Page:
The key is preparing something delicious and interesting so that you look forward to it. “Invest in the right-size containers for the job. Chopped salads might work in a mason jar, but a leafy-green salad won’t. And use a tiny jar or to-go condiment cups from a restaurant supply store to hold dressing until it’s time to eat,” Dennett suggests. “If a microwave is available, dinner leftovers are probably the easiest brown-bag lunch around.” All things considered, leftovers are the most convenient option if you’re short on time and sticking to a healthy diet. But if you have some time to meal prep, prepare wraps, sandwiches, or salads.
“When the nights or mornings are too busy for you to pack your own lunch, eating out doesn’t have to be unhealthy,” Valdez notes. “Try to find stores with salad bars and whole-grain sandwich options. And stick to low-fat, low-sugar dressings and sauces.” Check out more of his healthy homemade lunch suggestions below.
Nut Butter Sandwiches on Whole-Grain Bread
“Having about one tablespoon of natural nut butter (e.g., almond, cashew, peanut) on a whole-grain bread is a quick and filling option that travels well,” Valdez says. “It provides you with about 250-300 calories, depending on the bread, and lots of healthy monounsaturated fats and fiber to keep you full throughout the day. Add some sliced veggies on the side or in the sandwich, and you’re good to go.”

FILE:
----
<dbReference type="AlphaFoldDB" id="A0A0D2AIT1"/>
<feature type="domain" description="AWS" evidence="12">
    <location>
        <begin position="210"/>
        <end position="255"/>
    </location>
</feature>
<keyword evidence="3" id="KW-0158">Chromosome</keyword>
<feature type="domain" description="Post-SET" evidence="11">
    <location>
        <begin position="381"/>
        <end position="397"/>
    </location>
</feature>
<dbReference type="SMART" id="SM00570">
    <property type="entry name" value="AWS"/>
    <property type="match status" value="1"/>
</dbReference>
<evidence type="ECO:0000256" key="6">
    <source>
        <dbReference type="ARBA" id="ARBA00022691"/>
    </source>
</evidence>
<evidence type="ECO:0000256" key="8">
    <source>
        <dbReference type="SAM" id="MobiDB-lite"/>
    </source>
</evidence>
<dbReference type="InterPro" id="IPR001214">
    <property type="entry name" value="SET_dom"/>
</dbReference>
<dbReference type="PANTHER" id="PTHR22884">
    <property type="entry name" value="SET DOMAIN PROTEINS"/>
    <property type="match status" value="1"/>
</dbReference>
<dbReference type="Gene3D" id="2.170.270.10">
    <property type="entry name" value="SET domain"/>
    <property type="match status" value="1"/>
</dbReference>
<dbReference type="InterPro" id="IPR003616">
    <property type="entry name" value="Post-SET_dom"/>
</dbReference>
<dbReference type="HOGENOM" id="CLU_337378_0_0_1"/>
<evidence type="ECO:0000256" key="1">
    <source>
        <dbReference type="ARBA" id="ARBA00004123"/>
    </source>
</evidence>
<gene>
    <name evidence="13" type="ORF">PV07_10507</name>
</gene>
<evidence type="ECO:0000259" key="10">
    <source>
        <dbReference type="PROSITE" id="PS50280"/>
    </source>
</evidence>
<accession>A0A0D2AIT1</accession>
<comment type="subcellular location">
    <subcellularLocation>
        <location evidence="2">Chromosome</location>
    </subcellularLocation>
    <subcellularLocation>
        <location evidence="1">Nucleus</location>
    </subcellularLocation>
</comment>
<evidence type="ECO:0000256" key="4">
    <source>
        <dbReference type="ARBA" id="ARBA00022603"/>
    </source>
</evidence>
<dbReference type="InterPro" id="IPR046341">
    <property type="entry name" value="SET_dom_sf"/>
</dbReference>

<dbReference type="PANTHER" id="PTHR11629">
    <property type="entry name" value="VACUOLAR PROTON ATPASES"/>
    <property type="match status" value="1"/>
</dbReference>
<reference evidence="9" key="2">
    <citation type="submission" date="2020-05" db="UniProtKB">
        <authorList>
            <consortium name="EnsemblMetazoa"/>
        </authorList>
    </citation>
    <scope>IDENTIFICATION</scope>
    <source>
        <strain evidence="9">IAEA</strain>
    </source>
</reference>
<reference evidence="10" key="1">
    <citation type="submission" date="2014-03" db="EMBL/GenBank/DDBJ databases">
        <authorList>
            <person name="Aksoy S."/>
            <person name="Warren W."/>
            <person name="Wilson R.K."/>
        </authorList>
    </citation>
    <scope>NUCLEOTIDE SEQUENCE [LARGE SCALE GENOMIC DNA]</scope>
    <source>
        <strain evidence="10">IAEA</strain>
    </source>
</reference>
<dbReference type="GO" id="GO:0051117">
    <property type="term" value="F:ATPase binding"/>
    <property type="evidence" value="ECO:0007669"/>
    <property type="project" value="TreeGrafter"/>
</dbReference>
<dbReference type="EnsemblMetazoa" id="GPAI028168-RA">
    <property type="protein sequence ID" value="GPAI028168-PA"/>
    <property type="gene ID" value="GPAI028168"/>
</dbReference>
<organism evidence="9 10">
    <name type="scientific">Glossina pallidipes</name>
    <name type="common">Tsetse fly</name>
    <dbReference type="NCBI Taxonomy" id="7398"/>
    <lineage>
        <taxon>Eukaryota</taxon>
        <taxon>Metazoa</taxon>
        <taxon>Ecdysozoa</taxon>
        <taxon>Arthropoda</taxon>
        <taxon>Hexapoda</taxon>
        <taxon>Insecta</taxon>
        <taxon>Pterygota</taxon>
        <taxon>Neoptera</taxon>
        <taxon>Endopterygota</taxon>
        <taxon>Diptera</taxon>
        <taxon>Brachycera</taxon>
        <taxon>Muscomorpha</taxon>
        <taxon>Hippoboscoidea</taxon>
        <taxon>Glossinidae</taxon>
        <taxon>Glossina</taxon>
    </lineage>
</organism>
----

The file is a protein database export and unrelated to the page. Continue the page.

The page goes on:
Turkey and Avocado Wrap
“Turkey is another easy and filling option,” Valdez notes. “Use about three ounces of lean cooked turkey, a whole-grain wrap, and one tablespoon or less of mayo—or some avocado instead—on the wrap. Fill with any veggies you enjoy, such as lettuce, tomatoes, and cucumbers, and take a big bite!
Chicken Taco Salad
“This salad has carbs, protein, and veggies all packed into one delicious and crunchy bowl,” Valdez says. “Layer greens, tomatoes, half cup black beans, half cup corn, shredded lean chicken, avocado, red onion, and half cup crushed taco chips (aim for whole-grain corn). Stick to a low-fat, Greek yogurt-based dressing, as opposed to high-fat sour cream dressings.”
During the Dinner Rush